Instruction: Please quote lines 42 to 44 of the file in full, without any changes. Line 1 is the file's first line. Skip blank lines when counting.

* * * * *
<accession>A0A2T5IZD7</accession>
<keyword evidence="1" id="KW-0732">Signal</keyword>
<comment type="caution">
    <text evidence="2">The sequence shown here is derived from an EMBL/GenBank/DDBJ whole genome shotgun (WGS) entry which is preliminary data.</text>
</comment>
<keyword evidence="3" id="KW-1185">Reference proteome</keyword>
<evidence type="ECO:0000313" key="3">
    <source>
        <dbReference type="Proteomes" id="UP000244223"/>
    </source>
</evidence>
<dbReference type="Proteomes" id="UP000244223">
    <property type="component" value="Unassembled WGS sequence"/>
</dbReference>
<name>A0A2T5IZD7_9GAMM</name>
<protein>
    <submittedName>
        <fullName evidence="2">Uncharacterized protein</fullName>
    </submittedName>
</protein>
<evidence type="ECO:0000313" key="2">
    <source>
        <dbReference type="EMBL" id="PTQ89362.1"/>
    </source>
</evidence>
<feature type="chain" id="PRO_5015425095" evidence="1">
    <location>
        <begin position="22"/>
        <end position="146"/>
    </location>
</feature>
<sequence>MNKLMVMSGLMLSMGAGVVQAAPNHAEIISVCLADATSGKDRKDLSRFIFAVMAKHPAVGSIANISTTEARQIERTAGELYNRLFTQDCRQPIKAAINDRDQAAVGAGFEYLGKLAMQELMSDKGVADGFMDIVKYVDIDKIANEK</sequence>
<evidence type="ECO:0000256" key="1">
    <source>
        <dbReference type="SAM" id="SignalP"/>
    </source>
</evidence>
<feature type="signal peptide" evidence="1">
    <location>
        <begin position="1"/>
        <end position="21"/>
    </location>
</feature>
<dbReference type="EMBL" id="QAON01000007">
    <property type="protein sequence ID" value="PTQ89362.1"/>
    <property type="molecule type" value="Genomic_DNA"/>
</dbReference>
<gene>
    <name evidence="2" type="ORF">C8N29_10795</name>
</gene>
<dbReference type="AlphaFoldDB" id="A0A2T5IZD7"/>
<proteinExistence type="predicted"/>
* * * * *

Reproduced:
    </location>
</feature>
<dbReference type="EMBL" id="QAON01000007">